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  1. MSN had a similar thing a few years ago – when the recession first started – I think it was 10 was to make extra money – one of the ways they suggested was stock photography.

    Only problem that they failed to mention to all the stock wannabe’s is that
    1) it is very difficult to get images accepted by a stock agency
    2) Even if your image is accepted it still has to appeal to a mass market
    3) blurry, out of focus, poorly exposed images will not sell
    4) There are 50 million images of sunsets, flowers and beaches – those will not be accepted nor will they sell.
    and finally
    5) with the rise of the micro stock industry you have to sell approximately 1,000 images every couple of days to actually eek out a living.

    Best advice to someone wanting to become a photographer – if you really want to do it – find someone who will be honest with you regarding the quality of your images. If you show them a snapshot style image with poor lighting or other flaws and they don’t point them out to you – find another friend who will point them out.

  2. this just makes me so angry! there are so many people on my fb freinds list who are currently doing just that!

  3. Everyone has to start somewhere, but I think most of these people just take advantage of people with little knowledge of how to judge a photograph. Maybe with the help of groups like YANAP the public can be educated in what to look for. Thanks YANAP!!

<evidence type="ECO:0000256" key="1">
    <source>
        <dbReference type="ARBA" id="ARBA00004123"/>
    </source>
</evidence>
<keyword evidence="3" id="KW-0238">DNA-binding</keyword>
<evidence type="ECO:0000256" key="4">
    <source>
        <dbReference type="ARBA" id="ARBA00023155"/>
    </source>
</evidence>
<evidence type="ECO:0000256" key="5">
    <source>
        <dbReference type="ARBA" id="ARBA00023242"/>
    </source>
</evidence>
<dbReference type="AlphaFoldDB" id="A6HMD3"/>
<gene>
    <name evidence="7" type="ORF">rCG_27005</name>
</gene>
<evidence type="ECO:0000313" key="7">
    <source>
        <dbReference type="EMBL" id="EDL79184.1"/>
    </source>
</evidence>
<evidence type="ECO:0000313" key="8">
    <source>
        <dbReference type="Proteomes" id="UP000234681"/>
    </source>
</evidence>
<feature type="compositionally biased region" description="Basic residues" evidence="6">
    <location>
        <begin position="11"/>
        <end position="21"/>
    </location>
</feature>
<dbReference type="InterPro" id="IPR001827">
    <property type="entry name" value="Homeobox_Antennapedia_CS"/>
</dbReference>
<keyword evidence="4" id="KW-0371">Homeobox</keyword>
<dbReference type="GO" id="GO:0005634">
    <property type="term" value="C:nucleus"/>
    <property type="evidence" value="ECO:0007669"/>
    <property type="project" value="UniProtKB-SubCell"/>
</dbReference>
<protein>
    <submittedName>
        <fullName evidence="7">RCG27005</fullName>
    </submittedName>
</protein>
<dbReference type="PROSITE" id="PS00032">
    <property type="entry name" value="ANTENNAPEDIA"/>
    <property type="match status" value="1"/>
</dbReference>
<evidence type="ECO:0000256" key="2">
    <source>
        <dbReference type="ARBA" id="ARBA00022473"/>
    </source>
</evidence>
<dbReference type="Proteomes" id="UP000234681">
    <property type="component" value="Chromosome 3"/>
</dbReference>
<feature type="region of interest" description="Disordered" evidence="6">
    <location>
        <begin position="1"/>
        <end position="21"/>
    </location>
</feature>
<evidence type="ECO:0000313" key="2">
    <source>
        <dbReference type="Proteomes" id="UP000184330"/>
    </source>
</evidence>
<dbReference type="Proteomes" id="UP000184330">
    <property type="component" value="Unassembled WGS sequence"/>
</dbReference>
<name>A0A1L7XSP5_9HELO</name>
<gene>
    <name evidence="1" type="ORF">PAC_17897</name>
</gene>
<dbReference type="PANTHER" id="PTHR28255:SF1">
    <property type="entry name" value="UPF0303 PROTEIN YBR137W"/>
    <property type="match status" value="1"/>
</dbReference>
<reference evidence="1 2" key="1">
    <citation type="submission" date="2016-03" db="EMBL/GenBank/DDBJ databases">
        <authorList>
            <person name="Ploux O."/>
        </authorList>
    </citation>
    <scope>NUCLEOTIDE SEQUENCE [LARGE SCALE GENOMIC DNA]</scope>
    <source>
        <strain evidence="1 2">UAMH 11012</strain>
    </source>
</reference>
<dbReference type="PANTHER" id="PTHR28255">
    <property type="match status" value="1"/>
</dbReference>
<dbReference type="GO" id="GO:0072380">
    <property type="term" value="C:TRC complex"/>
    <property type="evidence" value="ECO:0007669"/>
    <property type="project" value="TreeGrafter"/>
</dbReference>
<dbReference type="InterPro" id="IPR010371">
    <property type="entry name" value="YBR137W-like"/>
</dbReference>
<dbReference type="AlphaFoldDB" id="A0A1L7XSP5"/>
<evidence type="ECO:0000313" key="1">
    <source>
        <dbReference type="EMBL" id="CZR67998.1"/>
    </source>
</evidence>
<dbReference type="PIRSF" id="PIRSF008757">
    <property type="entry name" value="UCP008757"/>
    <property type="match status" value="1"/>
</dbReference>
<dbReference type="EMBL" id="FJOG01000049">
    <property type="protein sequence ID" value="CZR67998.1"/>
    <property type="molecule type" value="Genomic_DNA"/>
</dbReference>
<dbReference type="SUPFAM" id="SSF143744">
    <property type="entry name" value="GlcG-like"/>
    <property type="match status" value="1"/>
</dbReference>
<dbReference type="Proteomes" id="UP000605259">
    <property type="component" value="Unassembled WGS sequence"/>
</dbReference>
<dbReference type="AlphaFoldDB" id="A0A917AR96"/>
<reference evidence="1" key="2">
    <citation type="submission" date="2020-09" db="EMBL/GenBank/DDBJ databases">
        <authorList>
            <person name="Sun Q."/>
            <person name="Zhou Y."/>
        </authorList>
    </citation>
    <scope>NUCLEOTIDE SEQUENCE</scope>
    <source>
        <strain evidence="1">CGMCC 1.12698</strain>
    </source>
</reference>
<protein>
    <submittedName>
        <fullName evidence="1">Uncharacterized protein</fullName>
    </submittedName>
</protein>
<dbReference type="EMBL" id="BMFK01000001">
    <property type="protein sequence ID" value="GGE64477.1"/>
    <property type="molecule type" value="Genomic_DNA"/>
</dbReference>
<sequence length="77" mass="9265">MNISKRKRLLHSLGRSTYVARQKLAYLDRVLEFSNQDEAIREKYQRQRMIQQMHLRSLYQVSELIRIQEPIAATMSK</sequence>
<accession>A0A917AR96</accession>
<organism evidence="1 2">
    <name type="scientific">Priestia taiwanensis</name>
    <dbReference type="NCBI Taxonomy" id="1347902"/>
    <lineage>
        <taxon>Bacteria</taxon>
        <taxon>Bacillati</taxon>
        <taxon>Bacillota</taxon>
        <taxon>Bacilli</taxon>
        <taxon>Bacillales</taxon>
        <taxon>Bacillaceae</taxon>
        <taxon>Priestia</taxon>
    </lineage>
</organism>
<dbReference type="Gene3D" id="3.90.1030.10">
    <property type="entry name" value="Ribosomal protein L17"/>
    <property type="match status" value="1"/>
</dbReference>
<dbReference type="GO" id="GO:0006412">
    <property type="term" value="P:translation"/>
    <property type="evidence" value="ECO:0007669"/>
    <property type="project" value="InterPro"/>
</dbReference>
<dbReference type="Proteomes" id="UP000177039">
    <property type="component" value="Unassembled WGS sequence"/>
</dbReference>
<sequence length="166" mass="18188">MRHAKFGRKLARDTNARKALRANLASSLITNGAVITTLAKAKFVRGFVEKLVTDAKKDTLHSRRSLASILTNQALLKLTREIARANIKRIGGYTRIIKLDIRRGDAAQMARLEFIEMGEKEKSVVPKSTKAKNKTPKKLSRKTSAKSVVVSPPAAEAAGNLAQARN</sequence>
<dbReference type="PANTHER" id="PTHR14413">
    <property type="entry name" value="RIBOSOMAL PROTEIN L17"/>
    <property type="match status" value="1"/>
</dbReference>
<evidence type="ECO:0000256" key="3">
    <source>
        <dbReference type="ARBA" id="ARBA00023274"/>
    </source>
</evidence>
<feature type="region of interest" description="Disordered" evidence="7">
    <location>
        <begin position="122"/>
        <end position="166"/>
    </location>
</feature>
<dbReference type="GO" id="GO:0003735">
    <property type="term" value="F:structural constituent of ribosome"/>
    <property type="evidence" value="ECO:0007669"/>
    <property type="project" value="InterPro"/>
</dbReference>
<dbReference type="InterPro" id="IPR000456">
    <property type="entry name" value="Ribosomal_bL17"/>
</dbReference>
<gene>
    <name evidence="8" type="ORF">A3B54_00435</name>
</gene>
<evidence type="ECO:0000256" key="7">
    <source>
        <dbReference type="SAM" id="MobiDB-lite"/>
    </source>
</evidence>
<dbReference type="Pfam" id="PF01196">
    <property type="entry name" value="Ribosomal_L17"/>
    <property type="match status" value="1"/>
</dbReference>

4. Dave Taylor

    I am not totally against this. There are some who can take excellent pictures, but have never shot professionally.

    1- Be aware of your skills. Don’t be selling yourself as a pro if you have never done this before.

    2- Be honest. To those willing to have you shoot them, be honest of your skill level. Then let them make the decision.

    3- Be willing to do it cheap. Don’t try to ask for professional rates if you never have shot before.

    4- Be aware of what you are getting into. I personally can take some very good pictures, but choose not to be a professional. Taking pictures as a hobby and as a professional is totally different.

    • “3- Be willing to do it cheap. Don’t try to ask for professional rates if you never have shot before.”

      Great. So now you’ve got a bunch of people undercutting professionals and producing sub-standard work. Thus robbing clients from the real professional photographers who have to make a living. Nice advice.


      If your work is worth it, you should charge for it.

      If it isn’t, how about taking some time, studying, learning, improving and then working towards starting your own business? Rather than just being a douche with a camera and getting in everyone’s way.

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